I have found numerous definitions for the divergence of a tensor which makes me confused as to trust which one to use.

In Itskov's Tensor Algebra and Tensor Analysis for Engineers, he begins with Gauss's theorem to define

\begin{equation} \text{div} ~\boldsymbol{S} = \lim_{V \to 0} \frac{1}{V} \int_{\partial V} \boldsymbol{S} ~\boldsymbol{n} ~da \end{equation}

which, resorting to some coordinates system, gives \begin{equation} \text{div} ~\boldsymbol{S} = \boldsymbol{S}_{,i} ~\boldsymbol{g}^i = S_{j}^{~~i} |_i ~\boldsymbol{g}^j \end{equation}

I actually like this definition because of its naturalness from beginning with Gauss's theorem. However, it requires choosing a basis. To define a coordinate-free divergence, I have come across multiple definitions:

One from this wiki article defines the divergence as

\begin{equation} (\boldsymbol{\nabla \cdot S}) \boldsymbol{\cdot a} = \boldsymbol{\nabla \cdot} ~(\boldsymbol{S ~a}) \end{equation}

where $\boldsymbol{a}$ is an arbitrary constant vector. This gives

\begin{equation} \boldsymbol{\nabla \cdot S} = S^{i}_{~~j} |_i ~\boldsymbol{g}^j \end{equation}

where the first index is contracted. Yet, another wiki article defines

\begin{equation} (\boldsymbol{\nabla}\cdot\boldsymbol{T})\cdot\mathbf{c} = \boldsymbol{\nabla}\cdot\left(\mathbf{c}\cdot\boldsymbol{T}^\textsf{T}\right) \end{equation}

to give the exact same result as the other wiki article. (Here I presume that Reddy's notation was used, where he uses dot product for denoting any product he can find! One problem with Reddy's notation is that I cannot figure out how he dot products a vector into a dyad, as in $\boldsymbol{e}_k \cdot \boldsymbol{e}_i\otimes\boldsymbol{e}_j$, so please do not advise me using his notation. This being said, I don't know what $\mathbf{c}\cdot\boldsymbol{T}^\textsf{T}$ means; is it $\mathbf{c}~\boldsymbol{T}^\textsf{T}$ where $\boldsymbol{T}^\textsf{T}$ is acting from the left on the vector $\mathbf{c}$? If so, I don't think this holds for a general curvilinear basis. I guess $\mathbf{c}~\boldsymbol{\cdot}\boldsymbol{T}^\textsf{T} = \boldsymbol{c}^\textsf{T}\boldsymbol{T}^\textsf{T}$ is more appropriate, but I don't reckon Reddy means it this way.) This article also says that Itskov's result (contracting the second index) is actually true only for symmetric tensors, which Itskov never assumes.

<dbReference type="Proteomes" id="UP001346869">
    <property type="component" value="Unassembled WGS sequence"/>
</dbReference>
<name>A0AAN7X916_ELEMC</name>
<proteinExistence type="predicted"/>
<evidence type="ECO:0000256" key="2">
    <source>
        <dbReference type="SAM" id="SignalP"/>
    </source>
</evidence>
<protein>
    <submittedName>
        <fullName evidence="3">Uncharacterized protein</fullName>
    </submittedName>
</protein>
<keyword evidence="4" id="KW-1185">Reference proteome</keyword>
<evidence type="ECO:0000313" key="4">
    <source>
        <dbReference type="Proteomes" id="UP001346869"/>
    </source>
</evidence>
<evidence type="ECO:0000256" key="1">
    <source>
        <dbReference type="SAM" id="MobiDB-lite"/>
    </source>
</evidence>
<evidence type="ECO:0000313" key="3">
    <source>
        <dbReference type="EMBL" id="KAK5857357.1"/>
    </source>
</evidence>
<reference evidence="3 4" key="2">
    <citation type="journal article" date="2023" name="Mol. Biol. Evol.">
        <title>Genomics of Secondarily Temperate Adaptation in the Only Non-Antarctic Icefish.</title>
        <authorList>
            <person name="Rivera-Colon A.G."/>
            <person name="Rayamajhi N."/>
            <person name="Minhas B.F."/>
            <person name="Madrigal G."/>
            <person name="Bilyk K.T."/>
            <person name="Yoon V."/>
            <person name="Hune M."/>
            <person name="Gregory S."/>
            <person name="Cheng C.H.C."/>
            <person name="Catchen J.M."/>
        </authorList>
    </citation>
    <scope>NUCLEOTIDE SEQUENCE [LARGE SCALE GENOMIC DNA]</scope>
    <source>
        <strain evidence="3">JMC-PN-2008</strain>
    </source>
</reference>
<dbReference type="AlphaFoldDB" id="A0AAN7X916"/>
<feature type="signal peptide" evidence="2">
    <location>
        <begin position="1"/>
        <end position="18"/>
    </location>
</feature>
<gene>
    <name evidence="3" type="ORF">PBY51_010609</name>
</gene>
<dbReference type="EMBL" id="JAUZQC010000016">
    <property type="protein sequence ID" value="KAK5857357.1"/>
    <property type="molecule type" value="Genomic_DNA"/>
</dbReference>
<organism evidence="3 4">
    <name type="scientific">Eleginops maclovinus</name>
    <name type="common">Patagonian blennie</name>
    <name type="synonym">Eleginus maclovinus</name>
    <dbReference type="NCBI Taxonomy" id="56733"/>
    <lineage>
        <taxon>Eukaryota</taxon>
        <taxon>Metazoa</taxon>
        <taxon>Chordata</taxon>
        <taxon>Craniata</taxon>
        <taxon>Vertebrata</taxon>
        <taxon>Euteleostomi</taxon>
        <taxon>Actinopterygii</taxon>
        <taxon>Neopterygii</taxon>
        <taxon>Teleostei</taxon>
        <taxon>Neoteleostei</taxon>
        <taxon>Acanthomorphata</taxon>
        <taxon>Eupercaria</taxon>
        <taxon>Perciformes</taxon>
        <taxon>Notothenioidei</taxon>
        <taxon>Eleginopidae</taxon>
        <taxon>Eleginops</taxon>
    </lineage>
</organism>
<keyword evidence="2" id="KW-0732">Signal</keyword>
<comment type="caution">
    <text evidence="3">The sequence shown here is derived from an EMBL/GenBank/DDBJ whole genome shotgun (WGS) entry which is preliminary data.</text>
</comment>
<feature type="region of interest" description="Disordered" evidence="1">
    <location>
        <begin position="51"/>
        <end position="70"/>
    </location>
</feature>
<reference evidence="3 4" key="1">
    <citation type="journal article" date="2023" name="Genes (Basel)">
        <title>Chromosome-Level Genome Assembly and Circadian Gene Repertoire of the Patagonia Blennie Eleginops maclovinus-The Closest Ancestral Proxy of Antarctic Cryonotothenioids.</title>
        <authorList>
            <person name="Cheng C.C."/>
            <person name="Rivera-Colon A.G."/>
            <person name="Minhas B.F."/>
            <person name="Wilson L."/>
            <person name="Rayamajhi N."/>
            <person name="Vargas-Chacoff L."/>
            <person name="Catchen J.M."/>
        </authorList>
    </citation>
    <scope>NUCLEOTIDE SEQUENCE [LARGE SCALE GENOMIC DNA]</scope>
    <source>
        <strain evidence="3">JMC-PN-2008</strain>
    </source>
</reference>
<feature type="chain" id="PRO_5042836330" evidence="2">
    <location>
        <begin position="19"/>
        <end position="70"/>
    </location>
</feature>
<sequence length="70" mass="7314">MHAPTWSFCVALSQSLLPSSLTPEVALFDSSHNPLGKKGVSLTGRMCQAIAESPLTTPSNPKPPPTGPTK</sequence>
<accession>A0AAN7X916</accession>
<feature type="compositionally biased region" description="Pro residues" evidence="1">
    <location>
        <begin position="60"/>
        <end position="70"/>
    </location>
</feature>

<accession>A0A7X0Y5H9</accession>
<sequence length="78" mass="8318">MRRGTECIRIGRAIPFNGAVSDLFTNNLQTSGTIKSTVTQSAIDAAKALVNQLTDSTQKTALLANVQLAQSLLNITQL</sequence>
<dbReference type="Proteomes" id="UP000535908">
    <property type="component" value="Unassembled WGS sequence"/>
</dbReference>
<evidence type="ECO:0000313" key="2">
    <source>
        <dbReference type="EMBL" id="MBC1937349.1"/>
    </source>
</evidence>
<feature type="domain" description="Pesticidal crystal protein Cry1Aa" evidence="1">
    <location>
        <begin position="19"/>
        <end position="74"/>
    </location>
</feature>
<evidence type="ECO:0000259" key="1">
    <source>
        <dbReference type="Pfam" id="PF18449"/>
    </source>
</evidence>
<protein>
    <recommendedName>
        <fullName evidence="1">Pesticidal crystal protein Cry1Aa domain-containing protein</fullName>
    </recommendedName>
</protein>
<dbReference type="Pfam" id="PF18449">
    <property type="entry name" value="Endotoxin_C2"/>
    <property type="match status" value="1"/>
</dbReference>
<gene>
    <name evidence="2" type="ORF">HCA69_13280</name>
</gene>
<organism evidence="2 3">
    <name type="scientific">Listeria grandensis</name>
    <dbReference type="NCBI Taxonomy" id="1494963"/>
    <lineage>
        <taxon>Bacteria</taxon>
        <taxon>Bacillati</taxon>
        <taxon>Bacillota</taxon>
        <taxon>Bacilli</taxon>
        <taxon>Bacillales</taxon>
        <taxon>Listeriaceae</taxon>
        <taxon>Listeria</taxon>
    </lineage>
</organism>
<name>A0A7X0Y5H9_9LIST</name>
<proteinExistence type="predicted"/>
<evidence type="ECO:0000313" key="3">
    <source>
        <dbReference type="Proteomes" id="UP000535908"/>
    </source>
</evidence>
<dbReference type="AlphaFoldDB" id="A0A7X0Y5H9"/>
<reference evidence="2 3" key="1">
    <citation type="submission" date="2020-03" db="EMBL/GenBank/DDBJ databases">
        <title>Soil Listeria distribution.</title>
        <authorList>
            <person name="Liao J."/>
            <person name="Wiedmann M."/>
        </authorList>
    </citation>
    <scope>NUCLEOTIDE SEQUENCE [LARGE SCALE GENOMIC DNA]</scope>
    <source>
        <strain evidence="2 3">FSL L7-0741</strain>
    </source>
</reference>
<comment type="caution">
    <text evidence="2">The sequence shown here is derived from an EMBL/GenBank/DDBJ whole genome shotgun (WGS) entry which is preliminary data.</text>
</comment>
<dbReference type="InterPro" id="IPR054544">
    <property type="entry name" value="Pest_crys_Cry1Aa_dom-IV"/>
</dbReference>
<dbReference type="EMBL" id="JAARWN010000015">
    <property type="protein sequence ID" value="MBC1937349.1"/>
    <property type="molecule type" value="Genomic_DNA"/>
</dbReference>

Abeyratne's lecture notes (p. 64) uses this definition

\begin{equation} (\text{div} ~\boldsymbol{T})\cdot\mathbf{c} = \text{div} \left(\boldsymbol{T}^\textsf{T}\mathbf{c}\right) \end{equation}

where he claims that the second index gets contracted. I don't know whether $\text{div}$ and $\boldsymbol{\nabla \cdot}$ are different or the same.

Ogden's "Nonlinear Elastic deformations" puts it in a very nice way: that there are three possible contractions for the gradient of a 2nd rank tensor $\boldsymbol{\nabla}\otimes \boldsymbol{T}$, so defining the divergence is a matter of convention. He contracts the first index. But still, which one should one choose for a throughout consistency in his calculations. What is the definition of divergence?

Kelly's lecture notes were a little helpful, yet because of its different notations from others, I always get caught wondering if I am doing it the right way. For example, he finds for the gradient of a tensor field that $\text{grad}~\boldsymbol{v} = (\boldsymbol{\nabla}\otimes\boldsymbol{v})^\textsf{T}$, but Ogden finds it with the transpose, and I believe they have used the same definitions to start with, namely the directional derivative. This will make much mess for me, as to define the divergence of the vector field whether as: $$\boldsymbol{\nabla\cdot v} = \text{tr} (\boldsymbol{\nabla}\otimes\boldsymbol{v})^\textsf{T} \ \ \ \text{or as} \ \ \ \boldsymbol{\nabla\cdot v} = \text{tr} (\boldsymbol{\nabla}\otimes\boldsymbol{v}) \ .$$

Please help me organize my mind on the subject, and share with me your experience regarding the same notation conflictions and how you have overcome them.

  • $\begingroup$ To clarify, you are looking for a coordinate-free definition of the divergence for an arbitrary $(p,q)$-tensor field? $\endgroup$
    – J. Murray
    Commented Jul 26, 2022 at 21:42
  • $\begingroup$ @J.Murray That's the gist. Also, if I were to represent it in some basis, how the contraction would work naturally. $\endgroup$
    – Bjaam
    Commented Jul 27, 2022 at 4:19
  • $\begingroup$ I guess my main problem is that if $\nabla:=g^i\partial_i$, and if, for instance, a second rank tensor is represented as $S = S^i_{~j} g_i\otimes g^j$, how do you calculate $\nabla\cdot S$ (in terms of contracting the indecis)? Is it the true divergence? Is that dot product a valid operation? As a side question, $\nabla v = \nabla \otimes v$? Is it the true gradient definition? $\endgroup$
    – Bjaam
    Commented Jul 27, 2022 at 4:43
  • 1
    $\begingroup$ Pretty sure I already gave you a link on your MSE post which answers your question of having both a coordinate-free definition of the divergence and the gradient, and also how it looks in terms of components. Also, for for these sorts of differential geometry questions, I'd suggest you take a look at John Lee's texts. $\endgroup$
    – peek-a-boo
    Commented Jul 27, 2022 at 5:01
  • $\begingroup$ @peek-a-boo You are right. Here I am looking for more physicists' notations. Thanks for the suggestions. $\endgroup$
    – Bjaam
    Commented Jul 27, 2022 at 5:20


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